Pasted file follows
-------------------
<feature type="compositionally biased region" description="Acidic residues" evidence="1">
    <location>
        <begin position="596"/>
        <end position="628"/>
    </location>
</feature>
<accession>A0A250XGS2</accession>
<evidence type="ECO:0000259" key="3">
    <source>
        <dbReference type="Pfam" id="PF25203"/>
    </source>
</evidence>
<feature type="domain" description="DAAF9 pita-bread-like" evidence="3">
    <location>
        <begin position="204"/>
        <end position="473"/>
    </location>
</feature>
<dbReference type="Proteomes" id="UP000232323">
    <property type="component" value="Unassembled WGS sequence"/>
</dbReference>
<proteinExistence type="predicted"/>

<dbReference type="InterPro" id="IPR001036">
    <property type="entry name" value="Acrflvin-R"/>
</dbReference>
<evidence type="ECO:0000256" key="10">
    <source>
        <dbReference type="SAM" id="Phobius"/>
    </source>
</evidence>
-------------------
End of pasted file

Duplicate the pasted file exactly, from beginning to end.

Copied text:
<feature type="compositionally biased region" description="Acidic residues" evidence="1">
    <location>
        <begin position="596"/>
        <end position="628"/>
    </location>
</feature>
<accession>A0A250XGS2</accession>
<evidence type="ECO:0000259" key="3">
    <source>
        <dbReference type="Pfam" id="PF25203"/>
    </source>
</evidence>
<feature type="domain" description="DAAF9 pita-bread-like" evidence="3">
    <location>
        <begin position="204"/>
        <end position="473"/>
    </location>
</feature>
<dbReference type="Proteomes" id="UP000232323">
    <property type="component" value="Unassembled WGS sequence"/>
</dbReference>
<proteinExistence type="predicted"/>

<dbReference type="InterPro" id="IPR001036">
    <property type="entry name" value="Acrflvin-R"/>
</dbReference>
<evidence type="ECO:0000256" key="10">
    <source>
        <dbReference type="SAM" id="Phobius"/>
    </source>
</evidence>